Organizational Process Models of Budgeting
Oregon State University - College of Business
Willamette University - Atkinson Graduate School of Management
December 1, 2002
There are several reasons for the obscurity of the organizational process model. Perhaps the most important is the widespread acceptance of the standard economic model, which holds that spending outcomes are determined by the supply of and the demand for publicly provided goods and services and that competition somehow constrains elected officials to serve the tastes and preferences of the median voter. The best way to define the organizational process model is to follow its interesting etiology across time and academic boundaries, focusing on the work of Herbert Simon, Aaron Wildavsky. John Padgett, John Patrick Crecine, and P.D. Larkey. We divide the development of the organizational process model into four distinct phases: pronouncement, formalization, differentiation, and diffusion, look in turn at each of these phases, and conclude that the time has come for scholars to revisit the model, exploring its potential for contributing not only to formal budget theory but also to other fields of public policy and management as well.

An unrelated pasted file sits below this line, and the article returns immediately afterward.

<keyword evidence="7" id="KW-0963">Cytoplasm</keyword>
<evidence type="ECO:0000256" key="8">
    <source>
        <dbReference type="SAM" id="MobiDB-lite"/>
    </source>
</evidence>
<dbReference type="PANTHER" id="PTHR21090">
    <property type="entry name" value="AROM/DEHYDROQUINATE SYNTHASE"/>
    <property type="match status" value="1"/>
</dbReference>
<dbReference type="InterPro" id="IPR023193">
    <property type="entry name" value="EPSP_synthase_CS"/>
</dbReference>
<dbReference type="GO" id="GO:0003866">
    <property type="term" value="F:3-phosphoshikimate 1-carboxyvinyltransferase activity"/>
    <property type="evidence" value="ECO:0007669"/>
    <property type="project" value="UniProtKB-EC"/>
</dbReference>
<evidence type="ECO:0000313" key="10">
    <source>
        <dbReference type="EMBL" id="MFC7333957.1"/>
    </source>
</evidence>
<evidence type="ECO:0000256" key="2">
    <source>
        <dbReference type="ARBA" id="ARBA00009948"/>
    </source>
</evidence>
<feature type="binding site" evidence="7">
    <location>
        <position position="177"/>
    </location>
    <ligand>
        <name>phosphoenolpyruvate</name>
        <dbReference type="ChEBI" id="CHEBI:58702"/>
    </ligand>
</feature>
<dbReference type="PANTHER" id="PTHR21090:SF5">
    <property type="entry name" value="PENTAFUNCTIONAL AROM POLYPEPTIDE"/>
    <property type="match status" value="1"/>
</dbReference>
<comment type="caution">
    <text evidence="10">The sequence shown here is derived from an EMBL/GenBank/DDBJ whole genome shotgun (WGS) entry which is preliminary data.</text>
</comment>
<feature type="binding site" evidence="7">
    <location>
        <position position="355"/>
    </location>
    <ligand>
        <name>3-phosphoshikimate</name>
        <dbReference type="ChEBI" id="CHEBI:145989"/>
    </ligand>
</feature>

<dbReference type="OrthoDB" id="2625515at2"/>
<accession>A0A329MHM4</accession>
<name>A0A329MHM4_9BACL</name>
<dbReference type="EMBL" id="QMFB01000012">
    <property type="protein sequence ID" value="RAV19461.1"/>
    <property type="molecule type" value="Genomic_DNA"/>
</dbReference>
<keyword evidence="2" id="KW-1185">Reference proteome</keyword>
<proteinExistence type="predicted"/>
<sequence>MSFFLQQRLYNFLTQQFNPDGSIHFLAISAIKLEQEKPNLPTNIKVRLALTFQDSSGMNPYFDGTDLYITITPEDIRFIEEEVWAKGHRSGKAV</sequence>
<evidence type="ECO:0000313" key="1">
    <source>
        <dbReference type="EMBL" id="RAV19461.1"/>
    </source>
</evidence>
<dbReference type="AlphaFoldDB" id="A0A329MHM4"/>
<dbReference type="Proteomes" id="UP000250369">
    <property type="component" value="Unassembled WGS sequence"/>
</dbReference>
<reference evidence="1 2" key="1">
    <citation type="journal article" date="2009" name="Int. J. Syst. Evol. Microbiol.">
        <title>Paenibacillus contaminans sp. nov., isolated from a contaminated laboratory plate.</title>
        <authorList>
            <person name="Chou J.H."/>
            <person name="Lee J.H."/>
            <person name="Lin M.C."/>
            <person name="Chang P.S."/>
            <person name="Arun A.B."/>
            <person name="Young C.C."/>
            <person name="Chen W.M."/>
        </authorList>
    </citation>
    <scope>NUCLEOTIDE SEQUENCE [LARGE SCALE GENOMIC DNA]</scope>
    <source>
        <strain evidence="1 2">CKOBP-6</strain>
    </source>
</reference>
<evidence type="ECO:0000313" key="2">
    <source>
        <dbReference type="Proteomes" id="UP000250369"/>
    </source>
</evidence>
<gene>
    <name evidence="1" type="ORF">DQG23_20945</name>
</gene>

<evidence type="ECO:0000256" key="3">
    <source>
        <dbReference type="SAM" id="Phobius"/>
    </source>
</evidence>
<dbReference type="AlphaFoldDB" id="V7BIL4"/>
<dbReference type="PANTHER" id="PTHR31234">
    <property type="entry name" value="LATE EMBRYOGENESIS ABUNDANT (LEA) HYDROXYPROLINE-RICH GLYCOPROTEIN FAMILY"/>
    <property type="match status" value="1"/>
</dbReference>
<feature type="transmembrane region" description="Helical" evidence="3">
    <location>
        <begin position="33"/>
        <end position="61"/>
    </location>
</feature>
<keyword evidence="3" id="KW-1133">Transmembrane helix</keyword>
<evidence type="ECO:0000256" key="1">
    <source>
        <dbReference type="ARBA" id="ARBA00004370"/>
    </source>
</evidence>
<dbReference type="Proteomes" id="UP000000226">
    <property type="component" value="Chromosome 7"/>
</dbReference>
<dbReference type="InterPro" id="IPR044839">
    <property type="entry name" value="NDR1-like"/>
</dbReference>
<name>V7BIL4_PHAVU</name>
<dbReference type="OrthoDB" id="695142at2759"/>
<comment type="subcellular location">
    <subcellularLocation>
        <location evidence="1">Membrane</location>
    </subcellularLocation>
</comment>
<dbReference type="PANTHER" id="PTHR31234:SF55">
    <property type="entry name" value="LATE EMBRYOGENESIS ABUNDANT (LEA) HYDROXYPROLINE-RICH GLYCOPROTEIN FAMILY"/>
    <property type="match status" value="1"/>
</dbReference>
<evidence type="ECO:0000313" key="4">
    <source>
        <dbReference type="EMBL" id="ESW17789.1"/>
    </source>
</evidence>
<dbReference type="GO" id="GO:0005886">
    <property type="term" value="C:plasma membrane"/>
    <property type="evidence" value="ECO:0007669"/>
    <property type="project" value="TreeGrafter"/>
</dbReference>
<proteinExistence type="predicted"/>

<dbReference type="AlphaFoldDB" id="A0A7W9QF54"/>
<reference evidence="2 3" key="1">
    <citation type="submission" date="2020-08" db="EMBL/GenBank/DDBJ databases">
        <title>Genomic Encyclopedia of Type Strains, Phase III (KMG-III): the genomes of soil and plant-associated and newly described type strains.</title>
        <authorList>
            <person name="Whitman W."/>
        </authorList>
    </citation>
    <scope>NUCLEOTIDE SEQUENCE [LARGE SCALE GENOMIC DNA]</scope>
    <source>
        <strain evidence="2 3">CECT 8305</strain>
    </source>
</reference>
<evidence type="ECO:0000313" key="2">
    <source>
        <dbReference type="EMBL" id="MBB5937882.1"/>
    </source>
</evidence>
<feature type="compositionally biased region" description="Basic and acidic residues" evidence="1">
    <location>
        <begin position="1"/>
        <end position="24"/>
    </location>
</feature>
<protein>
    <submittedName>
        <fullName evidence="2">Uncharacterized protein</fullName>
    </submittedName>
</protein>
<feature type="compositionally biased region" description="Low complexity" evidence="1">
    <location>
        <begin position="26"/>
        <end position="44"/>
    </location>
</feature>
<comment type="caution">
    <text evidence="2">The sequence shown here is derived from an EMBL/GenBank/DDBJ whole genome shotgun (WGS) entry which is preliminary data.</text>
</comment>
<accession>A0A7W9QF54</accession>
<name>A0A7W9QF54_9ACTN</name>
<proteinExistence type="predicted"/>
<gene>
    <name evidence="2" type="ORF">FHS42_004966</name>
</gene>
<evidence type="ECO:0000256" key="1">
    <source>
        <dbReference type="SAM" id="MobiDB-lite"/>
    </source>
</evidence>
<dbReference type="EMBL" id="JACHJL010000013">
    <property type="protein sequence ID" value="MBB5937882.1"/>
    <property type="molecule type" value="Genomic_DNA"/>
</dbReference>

Number of Pages in PDF File: 46
Keywords: Budget, satisficing, organizational process, mechanisms
JEL Classification: B25, H61working papers series
Date posted: February 22, 2005
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